Influence of Surface Currents on the Sea Surface Temperature in the Tropical Pacific Ocean

Fabrice Bonjean Laboratoire d’Océanographie Dynamique et de Climatologie, Paris, France

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Abstract

Currents at 15-m depth derived from buoy drifts and current meter records for the 1987–93 period are used to study the influence of thermal advection on SST variations. Horizontal advection is found to be important for maintaining the yearly mean SST distribution in the central-western Pacific and in the northeastern region. At the equator, zonal advection compensates for and exceeds the semiannual autumn peak in air–sea heat flux, consistent with seasonal cooling of the ocean surface throughout this period. In the eastern equatorial region, zonal and meridional advection are much weaker than net air–sea heat flux, implicitly revealing the crucial role played by vertical advection and mixing. The residual, certainly dominated by vertical heat tranfers, plays a dominant role in the eastern area, mostly compensating for the mean annual air–sea heat flux, and, throughout the year, combining with air–sea heat flux to balance the SST tendency. The effect of horizontal advection on the anomalous SST changes is also studied, using the observational data as well as the response of the Laboratoire d’Oceanographie Dynamique et de Climatologie (LODYC) and Hadley Center GCMs to prescribed winds during the same period, 1987–93. SST advection by anomalous zonal currents dominates zonal advection and is most influential near the equator, in the east-central region. It is particularly important during part of the 1988–89 La Niña and 1991–92 El Niño. Compared to the observations, zonal advection plays a lesser role in the LODYC model and a larger role in the Hadley model. The effect of meridional advection is difficult to derive from the observations because of the larger noise in meridional velocity. However, observations and GCMs show that it is dominated by mean advection of anomalous SST; it had a strong impact in the eastern off-equatorial areas between 1987 and 1988, but was otherwise less important than zonal advection.

* Current affiliation: Earth and Space Research, Seattle, Washington.

Corresponding author address: Fabrice Bonjean, Earth and Space Research, 1910 Fairview Ave. E, Suite 102, Seattle, WA 98102.

Email: bonjean@esr.org

Abstract

Currents at 15-m depth derived from buoy drifts and current meter records for the 1987–93 period are used to study the influence of thermal advection on SST variations. Horizontal advection is found to be important for maintaining the yearly mean SST distribution in the central-western Pacific and in the northeastern region. At the equator, zonal advection compensates for and exceeds the semiannual autumn peak in air–sea heat flux, consistent with seasonal cooling of the ocean surface throughout this period. In the eastern equatorial region, zonal and meridional advection are much weaker than net air–sea heat flux, implicitly revealing the crucial role played by vertical advection and mixing. The residual, certainly dominated by vertical heat tranfers, plays a dominant role in the eastern area, mostly compensating for the mean annual air–sea heat flux, and, throughout the year, combining with air–sea heat flux to balance the SST tendency. The effect of horizontal advection on the anomalous SST changes is also studied, using the observational data as well as the response of the Laboratoire d’Oceanographie Dynamique et de Climatologie (LODYC) and Hadley Center GCMs to prescribed winds during the same period, 1987–93. SST advection by anomalous zonal currents dominates zonal advection and is most influential near the equator, in the east-central region. It is particularly important during part of the 1988–89 La Niña and 1991–92 El Niño. Compared to the observations, zonal advection plays a lesser role in the LODYC model and a larger role in the Hadley model. The effect of meridional advection is difficult to derive from the observations because of the larger noise in meridional velocity. However, observations and GCMs show that it is dominated by mean advection of anomalous SST; it had a strong impact in the eastern off-equatorial areas between 1987 and 1988, but was otherwise less important than zonal advection.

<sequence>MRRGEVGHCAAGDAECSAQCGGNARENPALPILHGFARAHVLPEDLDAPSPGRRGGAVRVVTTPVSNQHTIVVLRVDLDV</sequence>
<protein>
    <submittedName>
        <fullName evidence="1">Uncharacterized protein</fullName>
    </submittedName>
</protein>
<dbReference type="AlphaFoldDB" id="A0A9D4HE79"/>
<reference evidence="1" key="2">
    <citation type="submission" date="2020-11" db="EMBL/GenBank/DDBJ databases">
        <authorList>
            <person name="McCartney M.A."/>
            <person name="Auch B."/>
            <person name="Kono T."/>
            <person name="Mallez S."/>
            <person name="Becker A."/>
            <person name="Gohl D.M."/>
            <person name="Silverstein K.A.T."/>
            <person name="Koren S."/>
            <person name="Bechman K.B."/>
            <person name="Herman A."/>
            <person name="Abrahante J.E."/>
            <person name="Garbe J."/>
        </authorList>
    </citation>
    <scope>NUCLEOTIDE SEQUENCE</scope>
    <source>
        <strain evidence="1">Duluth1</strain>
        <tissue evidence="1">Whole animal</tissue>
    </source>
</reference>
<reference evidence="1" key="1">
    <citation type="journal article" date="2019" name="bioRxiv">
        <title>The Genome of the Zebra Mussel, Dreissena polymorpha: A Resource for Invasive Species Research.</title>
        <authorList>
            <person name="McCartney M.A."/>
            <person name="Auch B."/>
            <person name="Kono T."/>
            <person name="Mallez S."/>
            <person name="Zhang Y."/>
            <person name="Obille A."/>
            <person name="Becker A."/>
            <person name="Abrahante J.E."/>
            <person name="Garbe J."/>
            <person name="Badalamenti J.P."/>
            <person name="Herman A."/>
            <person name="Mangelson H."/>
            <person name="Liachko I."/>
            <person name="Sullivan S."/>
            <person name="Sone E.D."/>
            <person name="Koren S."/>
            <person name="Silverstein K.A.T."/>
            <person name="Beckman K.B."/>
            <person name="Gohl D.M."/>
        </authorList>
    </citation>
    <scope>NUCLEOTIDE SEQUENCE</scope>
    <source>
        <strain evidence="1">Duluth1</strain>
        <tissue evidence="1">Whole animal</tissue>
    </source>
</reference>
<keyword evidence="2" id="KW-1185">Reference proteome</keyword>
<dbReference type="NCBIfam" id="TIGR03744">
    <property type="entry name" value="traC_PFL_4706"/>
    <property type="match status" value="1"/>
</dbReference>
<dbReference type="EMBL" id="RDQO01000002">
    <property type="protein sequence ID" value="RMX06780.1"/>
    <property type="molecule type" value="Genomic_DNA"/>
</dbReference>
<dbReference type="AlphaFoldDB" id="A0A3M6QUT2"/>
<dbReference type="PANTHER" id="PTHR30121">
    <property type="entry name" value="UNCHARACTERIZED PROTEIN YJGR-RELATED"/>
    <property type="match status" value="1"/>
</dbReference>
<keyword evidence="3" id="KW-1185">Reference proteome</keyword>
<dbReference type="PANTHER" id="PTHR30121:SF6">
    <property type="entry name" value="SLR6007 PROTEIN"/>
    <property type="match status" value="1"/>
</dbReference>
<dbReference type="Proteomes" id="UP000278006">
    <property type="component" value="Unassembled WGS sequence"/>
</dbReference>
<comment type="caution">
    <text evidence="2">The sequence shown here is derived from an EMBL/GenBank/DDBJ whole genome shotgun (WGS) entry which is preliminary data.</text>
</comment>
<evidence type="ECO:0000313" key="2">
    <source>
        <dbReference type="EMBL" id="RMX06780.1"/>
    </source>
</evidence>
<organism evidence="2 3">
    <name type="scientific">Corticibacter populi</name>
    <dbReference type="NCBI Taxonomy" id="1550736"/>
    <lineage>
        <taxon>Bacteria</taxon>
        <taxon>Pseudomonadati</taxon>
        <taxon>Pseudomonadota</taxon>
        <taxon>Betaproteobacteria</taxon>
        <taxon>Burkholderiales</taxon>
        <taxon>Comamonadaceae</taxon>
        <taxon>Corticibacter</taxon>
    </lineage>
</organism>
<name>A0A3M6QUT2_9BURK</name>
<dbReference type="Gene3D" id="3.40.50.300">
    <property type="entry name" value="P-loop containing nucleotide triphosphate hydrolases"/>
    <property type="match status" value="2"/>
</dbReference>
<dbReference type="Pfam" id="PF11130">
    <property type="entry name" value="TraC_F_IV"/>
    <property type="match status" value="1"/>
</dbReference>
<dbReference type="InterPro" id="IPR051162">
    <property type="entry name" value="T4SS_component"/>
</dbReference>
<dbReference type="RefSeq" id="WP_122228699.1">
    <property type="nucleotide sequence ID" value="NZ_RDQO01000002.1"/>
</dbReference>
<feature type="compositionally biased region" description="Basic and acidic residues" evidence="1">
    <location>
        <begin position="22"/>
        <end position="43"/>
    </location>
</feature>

* Current affiliation: Earth and Space Research, Seattle, Washington.

Corresponding author address: Fabrice Bonjean, Earth and Space Research, 1910 Fairview Ave. E, Suite 102, Seattle, WA 98102.

Email: bonjean@esr.org

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